Some beans and gems, some snakes and elephants, with Java 17, Ruby 3, Python 3.10, and PHP 8.1 in App Engine and Cloud Functions
Time to spill the beans and show the gems, to our friendly snakes and elephants: we’ve got some great news for Java, Ruby, Python and PHP serverless developers today. Google App Engine and Cloud Functions are adding new modern runtimes, allowing you to update to the major version release trains of those programming languages.
In short, here’s what’s new:
Access to App Engine legacy bundled services for Java 11/17, Python 3 and Go 1.12+ runtimes, is Generally Available
The Java 17, Ruby 3.0, Python 3.10, and PHP 8.1 runtimes come into preview in App Engine and Cloud Functions
Let’s have a closer look. First of all, the access to App Engine legacy bundled services for second generation runtimes for Java, Python and Go is now Generally Available. In the past, for example for the Java platform, only Java 8 (a first generation runtime) could access the built-in APIs like Memcache, Images, Mail, or Task Queues. Now, if you use the Java 11 runtime (a second generation runtime), you can access those services as well as all the Google Cloud APIs. For example, you can now store transient cached data in Memcache, or send an email to users of your application in a second generation runtime. Same thing for Python and Go developers, you can take advantage of the bundled services as well. If you’re still using an old runtime version, this will further ease the transition to newer versions. Be sure to check it out and upgrade.
Next, let’s continue with a fresh bean and a shiny gem, mixed in with some friendly animals, with the preview of the Java 17, Ruby 3.0, Python 3.10 and PHP 8.1 runtimes for both App Engine and Cloud Functions. What about having a look at what’s new in those language versions?
Between the two Long-Term-Support versions of Java 11 and 17, a lot of new features have landed. Java developers can now write text blocks for strings spanning several lines, without having to concatenate multiple strings manually. The switch construct has evolved to become an expression, which lets you break away from the
break keyword, and paves the way for more advanced pattern matching capabilities. Speaking of which, the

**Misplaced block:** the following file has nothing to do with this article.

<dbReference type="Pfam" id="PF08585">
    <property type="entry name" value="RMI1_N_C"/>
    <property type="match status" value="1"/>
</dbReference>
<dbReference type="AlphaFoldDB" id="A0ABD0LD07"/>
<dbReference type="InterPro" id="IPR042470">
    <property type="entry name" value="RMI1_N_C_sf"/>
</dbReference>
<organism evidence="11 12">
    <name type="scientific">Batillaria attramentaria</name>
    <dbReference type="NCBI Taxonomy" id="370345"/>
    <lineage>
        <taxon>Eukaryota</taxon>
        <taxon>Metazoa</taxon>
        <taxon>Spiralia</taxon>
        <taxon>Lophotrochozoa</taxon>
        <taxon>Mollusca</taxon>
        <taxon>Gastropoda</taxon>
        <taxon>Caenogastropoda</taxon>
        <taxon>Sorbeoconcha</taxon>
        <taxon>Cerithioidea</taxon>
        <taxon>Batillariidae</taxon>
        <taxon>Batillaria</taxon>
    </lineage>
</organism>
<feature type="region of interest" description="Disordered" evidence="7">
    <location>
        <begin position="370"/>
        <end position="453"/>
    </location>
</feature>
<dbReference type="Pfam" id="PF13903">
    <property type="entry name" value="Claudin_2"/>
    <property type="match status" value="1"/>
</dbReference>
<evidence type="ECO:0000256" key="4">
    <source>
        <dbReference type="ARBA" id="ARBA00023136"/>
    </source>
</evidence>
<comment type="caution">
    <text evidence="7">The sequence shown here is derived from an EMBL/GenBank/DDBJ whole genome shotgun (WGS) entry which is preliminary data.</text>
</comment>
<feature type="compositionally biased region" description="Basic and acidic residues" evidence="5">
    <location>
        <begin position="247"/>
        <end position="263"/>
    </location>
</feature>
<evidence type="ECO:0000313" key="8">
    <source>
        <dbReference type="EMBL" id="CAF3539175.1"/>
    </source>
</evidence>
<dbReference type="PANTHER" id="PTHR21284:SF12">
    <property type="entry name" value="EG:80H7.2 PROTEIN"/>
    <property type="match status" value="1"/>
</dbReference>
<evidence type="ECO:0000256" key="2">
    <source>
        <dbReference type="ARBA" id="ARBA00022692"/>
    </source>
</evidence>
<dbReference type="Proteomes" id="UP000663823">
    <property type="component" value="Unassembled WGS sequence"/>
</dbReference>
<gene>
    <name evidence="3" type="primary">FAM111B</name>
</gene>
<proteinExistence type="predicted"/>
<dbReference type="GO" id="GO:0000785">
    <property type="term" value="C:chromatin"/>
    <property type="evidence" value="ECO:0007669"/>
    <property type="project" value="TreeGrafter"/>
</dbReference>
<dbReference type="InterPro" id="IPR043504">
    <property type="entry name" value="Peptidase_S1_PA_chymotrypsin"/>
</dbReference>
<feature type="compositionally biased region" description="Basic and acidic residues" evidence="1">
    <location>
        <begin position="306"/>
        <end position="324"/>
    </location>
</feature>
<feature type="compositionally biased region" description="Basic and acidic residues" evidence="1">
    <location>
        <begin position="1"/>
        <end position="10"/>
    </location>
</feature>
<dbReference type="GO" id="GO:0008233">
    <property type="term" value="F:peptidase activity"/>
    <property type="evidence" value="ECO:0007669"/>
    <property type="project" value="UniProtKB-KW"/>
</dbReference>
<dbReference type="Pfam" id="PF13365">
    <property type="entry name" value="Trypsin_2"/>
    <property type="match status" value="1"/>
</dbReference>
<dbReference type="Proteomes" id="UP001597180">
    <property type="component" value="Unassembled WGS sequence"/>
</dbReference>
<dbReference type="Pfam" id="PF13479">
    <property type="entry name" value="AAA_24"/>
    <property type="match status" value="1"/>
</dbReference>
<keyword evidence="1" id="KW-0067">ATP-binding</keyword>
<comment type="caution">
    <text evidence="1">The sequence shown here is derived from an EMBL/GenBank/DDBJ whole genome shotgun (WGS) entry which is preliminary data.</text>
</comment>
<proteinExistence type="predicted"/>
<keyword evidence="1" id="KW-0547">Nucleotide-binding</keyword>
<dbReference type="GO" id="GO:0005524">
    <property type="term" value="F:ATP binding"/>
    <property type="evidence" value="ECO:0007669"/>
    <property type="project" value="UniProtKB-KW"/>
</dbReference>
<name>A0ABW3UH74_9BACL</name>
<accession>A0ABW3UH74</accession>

instanceof keyword is indeed offering some pattern matching evolution, to avoid obvious but useless casts. Records allow you to create more streamlined immutable data classes, rather than writing your own Java beans for that purpose with proper
toString() methods. For more control over your class hierarchy, sealed class gives you more control over the extension of your classes.
With Ruby 3.0, the big highlights were on performance, static type checking, and concurrency. The goal to make Ruby 3.0, three times faster on some benchmarks than Ruby 2.0 was reached, making your code run more swiftly. Also, Ruby programs can be annotated with some typing information, which allow type checkers to take advantage of those types to provide static type checking, to improve the quality of your code. For concurrency and parallelism, a new actor-inspired concurrency primitive called Ractor helps taming multiple cores in parallel, for your demanding workloads. And a fiber scheduler is introduced for intercepting blocking operations. And beyond those headlines, many improvements to various Ruby APIs have also landed.
In Python 3.10, the parser gives better and clearer error messages for syntax errors (with more accurate error location), also for indentation, attribute, and name errors, which greatly help developers to find the problems in their code. Structural pattern matching lands with a new
case statement construct. Further PEP improvements are tackling more robust type hints for static type checkers. Parenthesized context managers have been added to make the code prettier when spanning a long collection of context managers across several lines.
With version 8.1, PHP gets a pretty major update. First, let’s start with a new
enum syntax construct instead of creating constants in classes, and you get validation out of the box. Classes now have the ability to define final class constants. The new
readonly properties can’t be changed after initialization, which is great for value objects and DTOs. A first class callable syntax is introduced, allowing you to get a reference to any function, with a short syntax. Developers will also find further improvements to initializers, that make it possible to even have nested attributes, using objects as default parameter values, static variables, and global constants. One last nice addition we can mention is the introduction of fibers to implement lightweight cooperative concurrency.
Gems, beans, elephants, snakes: there’s something great in those new language versions for every developer. Thus, with these new runtimes in Preview, Java, Ruby, Python and PHP developers can update or develop new App Engine apps and Cloud Functions using the latest and greatest versions of their favorite languages. Be sure to check out the documentation for App Engine (Java, Ruby, Python, PHP) and Cloud Functions (Java, Ruby, Python, PHP). We’re looking forward to hearing from you about how you’ll take advantage of those new language runtimes.